Traditional estates with let farms typically made a total return of 10.2% in 2014.
Most of this was accounted for by an average growth in land values of 8.6%, with rental income bringing a 1.4% return, according to the latest analysis by IPD, which produces an annual report on rural property investment returns.
Steep rises in land values have been reflected in similar results for the index over the past few years, with rental income representing a smaller share of total returns.
See also: International farmland market guide
Total return on the same estates in 2013 was 12.3%, with capital growth at 10.8%.
The value of let farms and land on the estates in the index rose to £3.34bn in 2014, this was spread across 2,047 holdings and estates. This compares with a value of less than £1bn in 2001.
More than 76% of the value is in four regions – the South, the South East, South West and the East Midlands.
The highest returns were in the South East, East and the East Midlands, while the highest return by land use was in the arable sector.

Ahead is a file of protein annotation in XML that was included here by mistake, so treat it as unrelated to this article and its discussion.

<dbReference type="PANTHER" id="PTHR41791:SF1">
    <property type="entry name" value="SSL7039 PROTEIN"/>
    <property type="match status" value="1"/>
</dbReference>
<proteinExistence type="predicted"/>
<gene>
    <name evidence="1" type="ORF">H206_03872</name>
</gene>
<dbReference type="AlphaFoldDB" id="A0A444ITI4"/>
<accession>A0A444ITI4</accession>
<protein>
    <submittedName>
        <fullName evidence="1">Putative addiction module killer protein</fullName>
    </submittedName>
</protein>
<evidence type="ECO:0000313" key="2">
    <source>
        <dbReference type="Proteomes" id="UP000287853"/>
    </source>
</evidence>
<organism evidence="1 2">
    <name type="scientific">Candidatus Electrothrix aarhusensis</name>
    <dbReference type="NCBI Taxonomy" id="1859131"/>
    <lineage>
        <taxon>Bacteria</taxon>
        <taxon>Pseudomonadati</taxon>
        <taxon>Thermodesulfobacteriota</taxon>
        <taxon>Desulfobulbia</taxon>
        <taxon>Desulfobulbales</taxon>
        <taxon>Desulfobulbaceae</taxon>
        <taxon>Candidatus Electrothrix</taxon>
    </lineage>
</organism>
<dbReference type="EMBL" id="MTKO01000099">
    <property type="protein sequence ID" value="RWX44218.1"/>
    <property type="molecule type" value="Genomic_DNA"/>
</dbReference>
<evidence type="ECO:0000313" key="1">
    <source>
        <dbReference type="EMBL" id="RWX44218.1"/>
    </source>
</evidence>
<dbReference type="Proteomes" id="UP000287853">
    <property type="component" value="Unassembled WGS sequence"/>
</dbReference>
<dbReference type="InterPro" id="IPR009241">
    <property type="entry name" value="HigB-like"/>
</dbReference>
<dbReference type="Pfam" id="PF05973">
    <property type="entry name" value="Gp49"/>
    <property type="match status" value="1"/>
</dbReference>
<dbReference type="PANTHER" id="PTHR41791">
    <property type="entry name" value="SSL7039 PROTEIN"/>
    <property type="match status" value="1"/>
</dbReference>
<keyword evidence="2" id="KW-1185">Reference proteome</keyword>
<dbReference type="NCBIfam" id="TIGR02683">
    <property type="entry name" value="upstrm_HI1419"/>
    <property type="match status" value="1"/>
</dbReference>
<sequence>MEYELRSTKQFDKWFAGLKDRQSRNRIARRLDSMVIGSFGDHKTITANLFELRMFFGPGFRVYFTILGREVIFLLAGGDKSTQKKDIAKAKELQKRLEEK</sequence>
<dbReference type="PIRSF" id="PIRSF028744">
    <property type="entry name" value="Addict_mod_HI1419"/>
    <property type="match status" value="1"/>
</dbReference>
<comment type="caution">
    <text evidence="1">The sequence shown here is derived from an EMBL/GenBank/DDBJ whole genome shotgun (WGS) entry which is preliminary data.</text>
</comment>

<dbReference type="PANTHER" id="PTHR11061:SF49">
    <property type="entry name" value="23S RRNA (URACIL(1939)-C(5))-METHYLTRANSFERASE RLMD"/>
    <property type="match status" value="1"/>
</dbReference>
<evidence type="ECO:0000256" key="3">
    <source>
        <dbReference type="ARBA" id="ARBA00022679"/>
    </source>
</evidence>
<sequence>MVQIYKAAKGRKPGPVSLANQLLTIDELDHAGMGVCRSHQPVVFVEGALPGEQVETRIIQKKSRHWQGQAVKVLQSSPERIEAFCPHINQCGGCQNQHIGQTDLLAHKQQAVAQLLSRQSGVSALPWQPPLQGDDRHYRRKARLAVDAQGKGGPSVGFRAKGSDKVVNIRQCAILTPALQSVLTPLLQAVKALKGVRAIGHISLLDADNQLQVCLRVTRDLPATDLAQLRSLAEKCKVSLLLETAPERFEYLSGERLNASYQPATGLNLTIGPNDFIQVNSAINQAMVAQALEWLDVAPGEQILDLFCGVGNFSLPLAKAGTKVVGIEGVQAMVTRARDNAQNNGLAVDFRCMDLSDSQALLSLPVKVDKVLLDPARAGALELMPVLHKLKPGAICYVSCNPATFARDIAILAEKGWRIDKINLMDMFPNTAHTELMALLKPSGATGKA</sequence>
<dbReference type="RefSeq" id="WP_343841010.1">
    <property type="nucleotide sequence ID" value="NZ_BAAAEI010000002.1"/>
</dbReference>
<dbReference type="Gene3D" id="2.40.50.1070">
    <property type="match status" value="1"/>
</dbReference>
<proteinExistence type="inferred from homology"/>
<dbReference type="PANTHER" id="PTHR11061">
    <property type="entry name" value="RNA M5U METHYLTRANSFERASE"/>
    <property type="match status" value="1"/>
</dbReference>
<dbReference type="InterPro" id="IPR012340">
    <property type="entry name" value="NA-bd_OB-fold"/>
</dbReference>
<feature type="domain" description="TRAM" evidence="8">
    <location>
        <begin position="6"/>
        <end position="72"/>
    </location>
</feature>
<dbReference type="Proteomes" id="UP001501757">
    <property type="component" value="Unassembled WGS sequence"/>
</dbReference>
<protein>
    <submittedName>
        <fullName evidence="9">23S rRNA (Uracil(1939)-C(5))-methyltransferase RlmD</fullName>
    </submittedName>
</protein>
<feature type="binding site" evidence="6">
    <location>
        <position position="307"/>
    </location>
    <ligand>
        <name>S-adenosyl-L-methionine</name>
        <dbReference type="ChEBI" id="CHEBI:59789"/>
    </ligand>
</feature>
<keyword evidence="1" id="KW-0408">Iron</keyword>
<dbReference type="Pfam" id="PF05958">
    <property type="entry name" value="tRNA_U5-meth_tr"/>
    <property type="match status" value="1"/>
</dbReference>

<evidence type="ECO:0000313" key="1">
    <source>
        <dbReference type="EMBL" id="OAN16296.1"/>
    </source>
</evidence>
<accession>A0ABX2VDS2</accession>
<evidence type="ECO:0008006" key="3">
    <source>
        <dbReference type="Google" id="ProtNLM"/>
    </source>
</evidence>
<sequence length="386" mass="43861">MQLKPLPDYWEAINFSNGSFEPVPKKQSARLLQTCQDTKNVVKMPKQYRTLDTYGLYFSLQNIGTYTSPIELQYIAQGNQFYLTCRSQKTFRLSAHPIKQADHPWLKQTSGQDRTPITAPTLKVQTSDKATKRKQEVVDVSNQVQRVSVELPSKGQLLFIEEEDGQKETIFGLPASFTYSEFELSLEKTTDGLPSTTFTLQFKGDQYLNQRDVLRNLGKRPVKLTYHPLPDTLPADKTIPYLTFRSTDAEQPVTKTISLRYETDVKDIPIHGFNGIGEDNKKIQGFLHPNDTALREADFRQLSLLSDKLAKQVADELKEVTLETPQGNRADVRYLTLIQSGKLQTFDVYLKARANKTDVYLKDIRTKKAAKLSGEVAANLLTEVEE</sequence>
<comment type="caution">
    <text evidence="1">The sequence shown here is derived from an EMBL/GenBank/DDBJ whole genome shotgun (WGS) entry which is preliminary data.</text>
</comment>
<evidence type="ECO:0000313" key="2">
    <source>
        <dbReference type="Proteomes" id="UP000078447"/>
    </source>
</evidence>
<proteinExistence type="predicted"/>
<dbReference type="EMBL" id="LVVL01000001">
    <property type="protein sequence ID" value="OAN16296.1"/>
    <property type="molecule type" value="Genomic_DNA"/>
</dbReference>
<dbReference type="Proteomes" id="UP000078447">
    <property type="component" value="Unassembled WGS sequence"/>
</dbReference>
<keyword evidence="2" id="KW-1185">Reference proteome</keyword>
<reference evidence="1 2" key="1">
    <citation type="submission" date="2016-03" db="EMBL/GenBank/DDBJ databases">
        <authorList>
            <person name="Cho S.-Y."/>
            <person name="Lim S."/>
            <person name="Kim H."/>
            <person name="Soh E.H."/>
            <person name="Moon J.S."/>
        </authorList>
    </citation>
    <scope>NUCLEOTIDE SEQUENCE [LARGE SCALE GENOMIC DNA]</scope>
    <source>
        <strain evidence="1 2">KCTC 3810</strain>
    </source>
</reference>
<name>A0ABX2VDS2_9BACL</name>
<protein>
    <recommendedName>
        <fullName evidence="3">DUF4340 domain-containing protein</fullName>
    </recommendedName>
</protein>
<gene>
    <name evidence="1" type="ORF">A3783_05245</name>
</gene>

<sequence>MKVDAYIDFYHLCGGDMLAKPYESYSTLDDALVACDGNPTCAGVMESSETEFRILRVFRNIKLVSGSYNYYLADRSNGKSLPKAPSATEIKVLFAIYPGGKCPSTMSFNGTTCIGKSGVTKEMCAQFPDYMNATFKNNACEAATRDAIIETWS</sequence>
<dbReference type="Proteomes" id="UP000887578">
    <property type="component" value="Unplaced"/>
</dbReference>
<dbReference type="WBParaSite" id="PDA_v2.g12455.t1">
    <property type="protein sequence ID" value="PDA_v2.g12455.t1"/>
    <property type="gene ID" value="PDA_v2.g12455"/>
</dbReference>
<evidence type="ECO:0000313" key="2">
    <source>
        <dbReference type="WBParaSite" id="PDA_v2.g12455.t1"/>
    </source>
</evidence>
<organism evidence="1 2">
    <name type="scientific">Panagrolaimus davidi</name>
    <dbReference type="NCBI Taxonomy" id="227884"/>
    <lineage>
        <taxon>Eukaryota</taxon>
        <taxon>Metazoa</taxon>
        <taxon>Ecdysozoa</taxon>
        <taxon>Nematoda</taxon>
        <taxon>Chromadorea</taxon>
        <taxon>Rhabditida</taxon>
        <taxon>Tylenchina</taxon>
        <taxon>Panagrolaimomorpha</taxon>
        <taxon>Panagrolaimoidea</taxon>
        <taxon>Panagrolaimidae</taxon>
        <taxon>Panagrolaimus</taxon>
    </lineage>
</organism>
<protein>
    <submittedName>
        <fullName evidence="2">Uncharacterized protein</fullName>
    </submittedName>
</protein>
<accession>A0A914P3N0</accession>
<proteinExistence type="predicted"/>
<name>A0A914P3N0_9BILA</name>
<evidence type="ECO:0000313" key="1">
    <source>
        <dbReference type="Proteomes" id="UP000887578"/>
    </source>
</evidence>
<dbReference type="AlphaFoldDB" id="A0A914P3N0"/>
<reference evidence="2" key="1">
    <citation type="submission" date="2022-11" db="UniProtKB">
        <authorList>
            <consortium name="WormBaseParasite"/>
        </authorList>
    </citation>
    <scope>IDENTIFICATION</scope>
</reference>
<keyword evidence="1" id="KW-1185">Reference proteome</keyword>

Over a 10-year timescale, the highest returns still came from arable investments, but the highest total returns on a regional basis were on estates in the South West.
Demand for this type of investment was strong, said Jason Beedell, head of research at Smiths Gore. The outlook was for continued growth, although at a lower rate, with both traditional and private investors interested in let land.
The strong pound, crisis in the dairy sector and commodity oversupply meant that rental growth would come under pressure, said Andrew Fallows of Carter Jonas.
The estates that make up the IPD database are the Church Commissioners, Crown Estate, Duchy of Cornwall, Guy’s and St Thomas’ Charity, Society of Merchant Venturers, Winchester College, Rochester Bridge Trust, Brighton and Hove City Council, Kings Fund, Oxford University Endowment Fund and Jesus College Oxford.